The 2021 Florida Legislature passed a bill that reforms Florida human trafficking law by: creating a “human trafficking victim advocate – victim privilege,” broadening of the definition of human trafficking, enhancing conditions of release and supervision for human trafficking offenders, and assisting trafficking victims with criminal record expungement. These are all reforms that should help human trafficking survivors in the justice system to move forward and heal. (This legislation has not been signed by the Governor as of this writing.)
Privacy is extremely important to human trafficking survivors who seek help. For this reason, human trafficking advocates have pushed to have the protections of confidentiality and privilege for their clients just as domestic and sexual violence advocates and victims currently have. So, if this bill becomes law, human trafficking advocates and volunteers who work in a qualified “anti-human trafficking organization,” would be prohibited from disclosing information that a victim shares with them in confidence. Though not absolute, this is a protection that gives victims assurances that they can seek help and not be further shamed, endangered or harmed. This will also help human trafficking advocates work better on the victim’s behalf and provide a tool to fight back against traffickers in the justice system.
This bill also creates a “privilege,” further protecting victim information. This privilege is a legal right that the victim holds so that information they disclose cannot be shared, even if subpoenaed. This means that a victim can refuse to disclose, as well as prevent anyone else from disclosing, their confidential information in the course of being supported by an advocate. Only the victim can “waive” this privilege and grant permission for the advocate to disclose information. Though not absolute, this law goes a long way to protecting victim information in the justice system.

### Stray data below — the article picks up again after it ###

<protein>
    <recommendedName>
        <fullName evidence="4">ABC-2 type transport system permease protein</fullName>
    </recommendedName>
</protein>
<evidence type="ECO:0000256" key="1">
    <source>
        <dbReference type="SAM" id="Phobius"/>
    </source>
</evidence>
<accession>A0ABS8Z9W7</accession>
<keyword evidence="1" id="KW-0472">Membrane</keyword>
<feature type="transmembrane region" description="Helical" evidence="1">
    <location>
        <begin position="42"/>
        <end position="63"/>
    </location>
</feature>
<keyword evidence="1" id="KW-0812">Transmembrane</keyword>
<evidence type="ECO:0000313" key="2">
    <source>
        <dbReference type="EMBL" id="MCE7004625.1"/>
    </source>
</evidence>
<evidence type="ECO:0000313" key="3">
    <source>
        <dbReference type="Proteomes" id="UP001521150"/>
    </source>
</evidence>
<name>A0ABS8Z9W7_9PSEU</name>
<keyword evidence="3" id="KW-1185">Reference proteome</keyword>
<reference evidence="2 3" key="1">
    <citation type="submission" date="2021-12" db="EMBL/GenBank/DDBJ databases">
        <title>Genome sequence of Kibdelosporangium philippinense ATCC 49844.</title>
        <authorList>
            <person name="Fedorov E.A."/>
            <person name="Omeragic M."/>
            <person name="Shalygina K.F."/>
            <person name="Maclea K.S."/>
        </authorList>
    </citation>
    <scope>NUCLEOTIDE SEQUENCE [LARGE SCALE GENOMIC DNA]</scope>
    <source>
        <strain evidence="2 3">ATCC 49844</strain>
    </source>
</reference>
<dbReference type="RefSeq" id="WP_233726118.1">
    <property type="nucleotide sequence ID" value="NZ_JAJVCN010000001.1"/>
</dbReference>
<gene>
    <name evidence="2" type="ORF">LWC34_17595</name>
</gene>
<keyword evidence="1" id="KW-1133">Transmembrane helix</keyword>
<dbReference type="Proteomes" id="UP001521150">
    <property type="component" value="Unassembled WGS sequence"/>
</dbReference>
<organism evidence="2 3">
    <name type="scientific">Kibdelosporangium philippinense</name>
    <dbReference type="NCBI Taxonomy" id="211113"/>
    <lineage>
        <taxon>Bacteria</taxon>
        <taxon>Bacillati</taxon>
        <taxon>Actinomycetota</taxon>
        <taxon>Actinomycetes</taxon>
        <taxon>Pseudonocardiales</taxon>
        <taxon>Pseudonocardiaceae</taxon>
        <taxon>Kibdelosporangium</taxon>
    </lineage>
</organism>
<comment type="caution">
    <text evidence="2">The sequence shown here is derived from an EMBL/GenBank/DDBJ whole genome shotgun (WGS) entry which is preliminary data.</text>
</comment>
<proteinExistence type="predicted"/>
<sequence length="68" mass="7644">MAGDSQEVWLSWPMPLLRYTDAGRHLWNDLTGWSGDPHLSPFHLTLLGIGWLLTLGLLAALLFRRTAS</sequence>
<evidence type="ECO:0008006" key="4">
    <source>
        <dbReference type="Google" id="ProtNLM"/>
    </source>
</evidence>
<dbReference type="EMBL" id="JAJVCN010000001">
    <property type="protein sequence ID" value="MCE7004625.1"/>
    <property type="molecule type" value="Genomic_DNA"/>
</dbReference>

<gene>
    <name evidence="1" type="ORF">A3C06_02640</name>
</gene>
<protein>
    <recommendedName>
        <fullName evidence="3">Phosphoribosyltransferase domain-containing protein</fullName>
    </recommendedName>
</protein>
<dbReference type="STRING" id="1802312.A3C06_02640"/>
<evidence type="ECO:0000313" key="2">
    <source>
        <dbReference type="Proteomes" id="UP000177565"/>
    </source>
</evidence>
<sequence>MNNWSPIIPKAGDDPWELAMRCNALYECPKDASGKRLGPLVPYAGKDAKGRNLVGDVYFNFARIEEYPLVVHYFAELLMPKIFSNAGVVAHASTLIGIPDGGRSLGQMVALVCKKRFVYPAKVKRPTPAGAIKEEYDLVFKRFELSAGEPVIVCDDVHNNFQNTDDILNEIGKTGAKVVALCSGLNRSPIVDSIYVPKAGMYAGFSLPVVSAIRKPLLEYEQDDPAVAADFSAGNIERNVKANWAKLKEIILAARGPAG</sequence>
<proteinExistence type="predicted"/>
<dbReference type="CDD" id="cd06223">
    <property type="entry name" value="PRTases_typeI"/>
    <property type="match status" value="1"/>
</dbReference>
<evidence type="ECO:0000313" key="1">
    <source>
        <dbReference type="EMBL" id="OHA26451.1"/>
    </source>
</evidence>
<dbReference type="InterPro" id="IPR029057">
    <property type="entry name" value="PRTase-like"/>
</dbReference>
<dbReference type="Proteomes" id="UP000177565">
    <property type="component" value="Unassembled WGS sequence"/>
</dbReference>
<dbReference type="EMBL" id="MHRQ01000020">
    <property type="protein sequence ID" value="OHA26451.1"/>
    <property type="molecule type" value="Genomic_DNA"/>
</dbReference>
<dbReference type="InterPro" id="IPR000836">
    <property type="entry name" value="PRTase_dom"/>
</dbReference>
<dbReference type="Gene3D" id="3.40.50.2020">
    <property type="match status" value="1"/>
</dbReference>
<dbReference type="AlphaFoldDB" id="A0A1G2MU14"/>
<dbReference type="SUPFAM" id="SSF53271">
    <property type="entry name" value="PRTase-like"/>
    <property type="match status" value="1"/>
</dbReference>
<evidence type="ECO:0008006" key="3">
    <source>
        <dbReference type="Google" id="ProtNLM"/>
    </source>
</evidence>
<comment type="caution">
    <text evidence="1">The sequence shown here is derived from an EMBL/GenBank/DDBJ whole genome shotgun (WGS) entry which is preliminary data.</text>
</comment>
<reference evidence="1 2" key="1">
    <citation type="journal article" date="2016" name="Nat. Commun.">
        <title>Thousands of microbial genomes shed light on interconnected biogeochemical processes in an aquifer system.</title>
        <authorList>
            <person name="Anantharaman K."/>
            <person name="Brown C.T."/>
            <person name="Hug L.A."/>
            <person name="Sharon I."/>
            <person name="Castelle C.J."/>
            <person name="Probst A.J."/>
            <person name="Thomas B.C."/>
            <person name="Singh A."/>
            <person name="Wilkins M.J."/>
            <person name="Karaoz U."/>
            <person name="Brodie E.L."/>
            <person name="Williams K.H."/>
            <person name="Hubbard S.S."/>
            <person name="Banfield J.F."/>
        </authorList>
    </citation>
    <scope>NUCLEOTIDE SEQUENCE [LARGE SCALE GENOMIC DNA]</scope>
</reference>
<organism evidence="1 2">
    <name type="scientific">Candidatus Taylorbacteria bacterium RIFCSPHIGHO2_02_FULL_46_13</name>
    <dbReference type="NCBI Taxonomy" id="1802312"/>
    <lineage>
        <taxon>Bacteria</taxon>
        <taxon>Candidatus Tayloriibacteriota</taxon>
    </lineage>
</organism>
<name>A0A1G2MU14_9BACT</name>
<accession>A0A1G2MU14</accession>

For this law to apply, a “human trafficking victim advocate” must complete 24 hours of training through the Florida Attorney General’s Office and eight hours three years after initial certification.
A second set of reforms in this bill change Florida’s criminal laws to enhance criminal penalties and explicitly broaden the definition of human trafficking to include “purchasing, patronizing, or procuring” another person. The bill does not mandate but “encourages” local state attorneys to adopt “pro-prosecution policy for human trafficking” and make “good faith” efforts to consult a victim when making filing determinations. The bill also heightens conditions of supervision defendants who are convicted of certain human trafficking offenses.
The third major portion of the bill prohibits the clerk of court from charging a trafficking survivor certain fees when they are seeking to expunge a criminal history record of acts they committed while they were being trafficked. This removes a serious financial burden that victims face when seeking this relief. Florida’s expungement laws are important because victims are arrested and prosecuted for crimes that traffickers force or coerce them to commit; and a criminal history can make it difficult or impossible for trafficking survivors to get a job, obtain education, or take other steps forward to heal and become economically secure.
STAC supports reforms like these because they help survivors to have a few more ways to get the “full cup of justice” they so deserve. Nobody chooses to be trafficked and survivors certainly should have full access to the remedies under law as well as advocacy and support from STAC and organizations like ours. These changes help make it possible for survivors to recover from the trauma of trafficking and know that elected leaders have heard their voices.
If signed by the Governor, this bill takes effect July 1, 2021. For more information see: CS/CS/SM 1826 by Diaz https://www.flsenate.gov/Session/Bill/2021/1826/?Tab=BillText Companion: CS/CS/HB by Toledo.
For more information about victim confidentiality and privilege: https://law.lclark.edu/live/files/25187-ncvli-newsletter—protecting-victims